Britain's GDP sank lower than expected in the third quarter of 2008, the first fall in 16 years, according to official data released on Friday, raising fears that the country is heading for a prolonged recession.
The British economy shrank 0.5 percent in the third quarter of 2008, more than expected and the first fall in 16 years, official data showed on Friday, stoking fears of a painful and prolonged recession.
The pound fell to its lowest against the dollar in five years and the FTSE 100 index of leading shares was nearly 6 percent lower as the first reading of Q3 GDP among the Group of Seven industrialised nations rattled investor confidence.
Futures markets moved to price in a higher chance that the Bank of England would cut interest rates by another 50 basis points in November, following this month’s emergency cut to 4.5 percent from 5 percent.
The 0.5 percent drop in gross domestic product in the three months to September was the biggest since Q4 1990 and the first contraction since Q2 1992, the Office for National Statistics said.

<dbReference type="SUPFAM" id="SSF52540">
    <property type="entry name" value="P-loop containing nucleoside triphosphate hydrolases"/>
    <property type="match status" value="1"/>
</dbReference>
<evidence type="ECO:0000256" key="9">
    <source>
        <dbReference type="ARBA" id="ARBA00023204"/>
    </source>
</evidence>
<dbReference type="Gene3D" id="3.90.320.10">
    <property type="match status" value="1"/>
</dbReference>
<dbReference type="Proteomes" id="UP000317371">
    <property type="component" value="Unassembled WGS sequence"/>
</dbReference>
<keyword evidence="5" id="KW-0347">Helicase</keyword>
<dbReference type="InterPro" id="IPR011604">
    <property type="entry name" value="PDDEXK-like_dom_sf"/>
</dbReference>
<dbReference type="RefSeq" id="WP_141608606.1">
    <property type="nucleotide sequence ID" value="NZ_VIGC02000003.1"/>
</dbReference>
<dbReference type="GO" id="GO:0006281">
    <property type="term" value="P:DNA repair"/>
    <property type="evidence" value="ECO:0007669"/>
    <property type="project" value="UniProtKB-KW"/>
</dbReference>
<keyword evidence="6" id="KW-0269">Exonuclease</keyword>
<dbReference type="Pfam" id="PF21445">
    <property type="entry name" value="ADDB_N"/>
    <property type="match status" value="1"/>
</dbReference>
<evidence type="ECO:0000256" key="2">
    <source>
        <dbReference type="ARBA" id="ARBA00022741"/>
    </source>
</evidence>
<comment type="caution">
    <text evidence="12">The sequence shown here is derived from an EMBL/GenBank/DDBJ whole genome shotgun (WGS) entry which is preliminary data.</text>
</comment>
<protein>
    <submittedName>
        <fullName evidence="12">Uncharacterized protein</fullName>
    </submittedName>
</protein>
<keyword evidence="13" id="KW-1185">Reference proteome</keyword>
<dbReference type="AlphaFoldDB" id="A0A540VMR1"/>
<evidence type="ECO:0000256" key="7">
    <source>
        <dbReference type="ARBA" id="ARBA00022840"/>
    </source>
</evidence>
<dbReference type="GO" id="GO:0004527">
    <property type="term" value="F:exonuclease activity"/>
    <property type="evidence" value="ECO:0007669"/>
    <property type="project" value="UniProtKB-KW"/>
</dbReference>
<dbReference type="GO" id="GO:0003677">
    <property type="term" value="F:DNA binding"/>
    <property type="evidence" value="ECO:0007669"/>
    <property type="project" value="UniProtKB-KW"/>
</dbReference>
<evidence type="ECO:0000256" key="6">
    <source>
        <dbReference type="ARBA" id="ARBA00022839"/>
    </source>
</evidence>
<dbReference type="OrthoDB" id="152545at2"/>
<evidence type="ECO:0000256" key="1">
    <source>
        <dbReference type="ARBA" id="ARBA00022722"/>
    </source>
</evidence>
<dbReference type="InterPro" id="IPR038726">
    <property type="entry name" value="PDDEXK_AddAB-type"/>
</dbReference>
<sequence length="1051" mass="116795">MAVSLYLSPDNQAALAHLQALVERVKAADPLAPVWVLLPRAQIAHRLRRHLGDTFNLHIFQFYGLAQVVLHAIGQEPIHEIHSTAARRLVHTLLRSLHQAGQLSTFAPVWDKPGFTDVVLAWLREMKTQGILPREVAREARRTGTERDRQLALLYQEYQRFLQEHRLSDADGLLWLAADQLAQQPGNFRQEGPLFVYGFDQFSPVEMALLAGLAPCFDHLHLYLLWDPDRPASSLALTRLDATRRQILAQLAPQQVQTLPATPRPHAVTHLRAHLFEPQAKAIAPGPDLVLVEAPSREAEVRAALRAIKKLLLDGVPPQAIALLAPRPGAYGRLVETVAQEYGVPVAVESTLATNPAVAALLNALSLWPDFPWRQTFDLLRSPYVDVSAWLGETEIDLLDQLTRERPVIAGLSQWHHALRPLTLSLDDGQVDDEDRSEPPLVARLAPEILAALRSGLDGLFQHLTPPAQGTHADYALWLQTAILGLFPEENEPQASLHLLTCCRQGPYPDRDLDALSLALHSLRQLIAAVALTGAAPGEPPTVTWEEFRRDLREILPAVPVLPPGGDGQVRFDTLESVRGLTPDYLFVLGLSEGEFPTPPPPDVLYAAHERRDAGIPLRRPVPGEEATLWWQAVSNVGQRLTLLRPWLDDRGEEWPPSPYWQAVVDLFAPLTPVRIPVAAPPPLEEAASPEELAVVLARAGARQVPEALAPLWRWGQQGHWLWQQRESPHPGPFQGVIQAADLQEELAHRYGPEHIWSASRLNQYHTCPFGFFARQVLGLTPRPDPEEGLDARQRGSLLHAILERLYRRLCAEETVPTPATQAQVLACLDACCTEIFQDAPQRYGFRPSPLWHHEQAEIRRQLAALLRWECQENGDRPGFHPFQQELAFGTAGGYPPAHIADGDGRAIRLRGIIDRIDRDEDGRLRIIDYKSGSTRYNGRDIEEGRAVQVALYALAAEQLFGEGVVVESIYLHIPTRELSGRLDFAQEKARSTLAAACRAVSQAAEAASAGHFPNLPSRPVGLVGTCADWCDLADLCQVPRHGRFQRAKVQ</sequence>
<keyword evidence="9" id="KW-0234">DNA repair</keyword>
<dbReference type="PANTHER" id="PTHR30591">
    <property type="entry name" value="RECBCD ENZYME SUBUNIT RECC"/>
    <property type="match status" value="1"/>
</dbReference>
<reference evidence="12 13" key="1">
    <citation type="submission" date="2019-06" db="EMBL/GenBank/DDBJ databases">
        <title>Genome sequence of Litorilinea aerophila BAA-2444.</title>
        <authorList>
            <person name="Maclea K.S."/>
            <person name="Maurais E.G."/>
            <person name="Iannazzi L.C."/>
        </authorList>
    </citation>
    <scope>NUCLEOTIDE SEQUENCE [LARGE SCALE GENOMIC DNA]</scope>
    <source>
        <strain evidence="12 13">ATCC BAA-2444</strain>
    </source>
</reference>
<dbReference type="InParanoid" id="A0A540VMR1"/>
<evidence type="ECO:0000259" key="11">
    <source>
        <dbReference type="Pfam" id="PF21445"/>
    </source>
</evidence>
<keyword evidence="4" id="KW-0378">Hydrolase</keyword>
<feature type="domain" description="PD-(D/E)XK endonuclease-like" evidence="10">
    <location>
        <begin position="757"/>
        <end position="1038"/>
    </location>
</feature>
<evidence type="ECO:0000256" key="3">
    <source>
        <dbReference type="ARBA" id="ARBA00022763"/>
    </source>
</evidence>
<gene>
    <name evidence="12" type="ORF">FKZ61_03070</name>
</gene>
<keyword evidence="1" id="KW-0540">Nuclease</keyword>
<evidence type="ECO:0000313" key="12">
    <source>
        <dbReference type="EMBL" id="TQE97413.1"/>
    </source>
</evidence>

“It’s a very emphatic entry into recession which underlines the need for dramatic rate cuts—which we think the Bank of England will deliver,” said Brian Hilliard, economist at Societe Generale.
“We’re looking for a 50 basis point cut in November and a rapid succession of cuts to about 2.5 percent by the middle of next year.”
HEADED FOR RECESSION
Speaking just before the data were released, BoE policymaker Andrew Sentance said the risks of a severe downturn had increased.
Prime Minister Gordon Brown, who for a long time boasted of ending boom and bust, admitted on Wednesday Britain was likely to fall into recession—normally defined as two successive quarters of economic contraction—as all major economies were suffering because of the global financial crisis.
That echoed a similar warning from Bank of
On the year, GDP was 0.3 percent higher, the weakest rate of growth since Q2 1992.
All sectors of the economy posted declines on the quarter apart from agriculture, which makes up 1 percent of GDP, and government, which makes up about 23 percent of GDP.
Fourth quarter GDP data could turn out to be even worse given the fact that the escalation in the financial crisis only took hold in September.
“News since the end of September has hardly been encouraging and the
Date created : 2008-10-24